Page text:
Inmate seeks N$2.5 million in damages from government …claims violation of rights by Correctional Services

Hertta-Maria Amutenja

In a legal battle at the Windhoek High Court, Kassian Mukuve Mbathera, an inmate serving a 19-year sentence for murder, is pursuing a claim against Commissioner General of Namibian Correctional Service Raphael Hamunyela and five other defendants for damages and relief under common law.

Mbathera’s total claim amounts to N$2.5 million, addressing alleged violations of his rights during an incident that transpired in May 2021 and subsequent events.

He contends that the defendants, including Hamunyela and other government officials, engaged in wrongful, unlawful, and unconstitutional conduct against him.

The inmate’s particulars of claim state that he suffered cruel, inhumane, and degrading treatment, coupled with unfair discrimination and harsh treatment by government agents.

Mbathera further asserts violations of basic human rights under international law, inconvenience, contumelia, and denial of adequate and speedy healthcare.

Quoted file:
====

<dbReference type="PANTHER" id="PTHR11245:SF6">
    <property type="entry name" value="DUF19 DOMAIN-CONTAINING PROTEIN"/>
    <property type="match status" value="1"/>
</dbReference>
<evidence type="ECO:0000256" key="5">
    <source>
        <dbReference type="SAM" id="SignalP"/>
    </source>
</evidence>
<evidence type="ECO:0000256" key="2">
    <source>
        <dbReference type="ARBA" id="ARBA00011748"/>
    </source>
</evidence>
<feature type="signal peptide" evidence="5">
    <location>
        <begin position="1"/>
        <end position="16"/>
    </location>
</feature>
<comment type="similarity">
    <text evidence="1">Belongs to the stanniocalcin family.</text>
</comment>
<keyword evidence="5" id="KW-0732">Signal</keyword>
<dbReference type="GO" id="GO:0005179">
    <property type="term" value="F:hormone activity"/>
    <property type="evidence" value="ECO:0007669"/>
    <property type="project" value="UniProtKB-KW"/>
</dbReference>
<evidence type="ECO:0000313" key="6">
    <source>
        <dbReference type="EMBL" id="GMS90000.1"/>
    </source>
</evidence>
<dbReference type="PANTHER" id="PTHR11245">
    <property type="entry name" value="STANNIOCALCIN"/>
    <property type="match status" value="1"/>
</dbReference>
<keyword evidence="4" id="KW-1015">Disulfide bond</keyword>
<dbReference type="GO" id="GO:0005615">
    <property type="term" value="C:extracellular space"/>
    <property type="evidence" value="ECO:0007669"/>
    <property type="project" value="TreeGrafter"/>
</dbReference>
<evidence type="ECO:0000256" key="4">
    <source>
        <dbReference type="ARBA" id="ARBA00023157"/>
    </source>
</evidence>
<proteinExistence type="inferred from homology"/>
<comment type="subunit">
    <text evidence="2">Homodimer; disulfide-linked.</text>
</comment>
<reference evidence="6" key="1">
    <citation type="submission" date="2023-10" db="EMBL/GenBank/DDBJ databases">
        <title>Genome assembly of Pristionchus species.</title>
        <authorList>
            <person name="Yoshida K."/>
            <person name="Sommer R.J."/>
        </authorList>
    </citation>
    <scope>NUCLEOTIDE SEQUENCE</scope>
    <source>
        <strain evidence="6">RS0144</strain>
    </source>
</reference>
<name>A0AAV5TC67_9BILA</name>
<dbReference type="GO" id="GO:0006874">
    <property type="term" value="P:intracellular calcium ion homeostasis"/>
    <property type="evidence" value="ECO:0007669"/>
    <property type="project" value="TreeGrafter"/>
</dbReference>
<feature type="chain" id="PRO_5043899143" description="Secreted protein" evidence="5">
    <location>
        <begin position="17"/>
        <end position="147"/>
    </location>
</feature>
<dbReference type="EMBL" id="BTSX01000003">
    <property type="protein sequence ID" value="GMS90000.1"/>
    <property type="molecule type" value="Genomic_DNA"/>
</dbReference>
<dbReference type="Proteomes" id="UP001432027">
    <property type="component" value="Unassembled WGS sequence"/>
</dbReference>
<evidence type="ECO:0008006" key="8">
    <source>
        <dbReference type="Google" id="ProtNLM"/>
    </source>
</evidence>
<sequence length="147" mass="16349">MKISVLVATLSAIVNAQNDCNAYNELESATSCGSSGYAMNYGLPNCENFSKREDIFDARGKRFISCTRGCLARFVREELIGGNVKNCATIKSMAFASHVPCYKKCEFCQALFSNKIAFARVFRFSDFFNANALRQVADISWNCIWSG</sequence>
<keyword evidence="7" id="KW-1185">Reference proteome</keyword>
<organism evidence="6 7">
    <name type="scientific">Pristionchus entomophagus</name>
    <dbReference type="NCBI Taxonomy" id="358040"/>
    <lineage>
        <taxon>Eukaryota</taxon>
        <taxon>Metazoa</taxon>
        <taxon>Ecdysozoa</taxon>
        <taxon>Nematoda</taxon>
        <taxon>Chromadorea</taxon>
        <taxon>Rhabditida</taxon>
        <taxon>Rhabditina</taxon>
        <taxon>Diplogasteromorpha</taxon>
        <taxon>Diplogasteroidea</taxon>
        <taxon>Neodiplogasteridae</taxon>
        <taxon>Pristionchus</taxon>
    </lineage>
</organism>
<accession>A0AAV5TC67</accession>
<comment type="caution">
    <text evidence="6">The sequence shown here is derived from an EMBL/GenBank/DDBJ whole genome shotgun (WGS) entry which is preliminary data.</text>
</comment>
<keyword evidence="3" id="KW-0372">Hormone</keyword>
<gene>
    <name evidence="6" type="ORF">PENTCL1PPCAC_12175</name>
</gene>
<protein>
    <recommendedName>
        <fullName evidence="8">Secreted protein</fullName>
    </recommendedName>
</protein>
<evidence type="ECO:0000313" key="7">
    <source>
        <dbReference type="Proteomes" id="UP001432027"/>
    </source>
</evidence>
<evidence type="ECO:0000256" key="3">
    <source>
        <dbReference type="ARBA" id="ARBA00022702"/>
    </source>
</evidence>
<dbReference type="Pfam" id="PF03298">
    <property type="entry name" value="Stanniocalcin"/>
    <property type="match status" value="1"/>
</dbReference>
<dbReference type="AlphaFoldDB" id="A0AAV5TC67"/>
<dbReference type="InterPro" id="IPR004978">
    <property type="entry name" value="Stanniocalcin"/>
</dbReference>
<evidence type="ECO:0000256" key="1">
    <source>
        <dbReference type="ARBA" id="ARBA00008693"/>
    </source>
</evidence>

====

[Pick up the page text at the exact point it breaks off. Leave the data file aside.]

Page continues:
“As a direct result of Defendants’ joint and/or several wrongful, unlawful, and/or unconstitutional conduct, Plaintiff wrongfully suffered cruel, inhumane, degrading treatment by government agents who undermined Plaintiff’s human dignity and/or intrinsic worth as a human being under common law alternatively under article 8 (2) (b) of the Namibian Constitution read with article 7 of the International Covenant of Civil and Political Rights (ICCPR),” reads the documents.

According to the court documents, the core incident revolves around an alleged wrongful discharge from Katutura State Hospital, where Mbathera was scheduled for a medical operation in May 2021.

He claims that the correctional officers acted without following proper procedures or the law, leading to the cancellation of his operation.

The inmate alleges threats, refusal of communication with doctors, and humiliation by correctional officers.

Subsequently, Mbathera argues that his medical conditions, chronic Anemia, and Asthma, were disregarded, putting his life at risk.

Mbathera, who claims to be still suffering from pain and requiring urgent medical attention, seeks damages for continuous pain and suffering due to the lack of medical treatment.

In a separate legal matter from 2017, Mbathera had previously sued correctional services and education authorities for N$6 million.

The case involves allegations that he was denied the right to education, leading to mockery by fellow inmates after he couldn’t take the Namibia College of Open Learning examinations he had studied for.

Correctional Services, in their defence, emphasized that they ensured Mbathera’s examinations and registration fees were waived, and he was transported to the examination centre.

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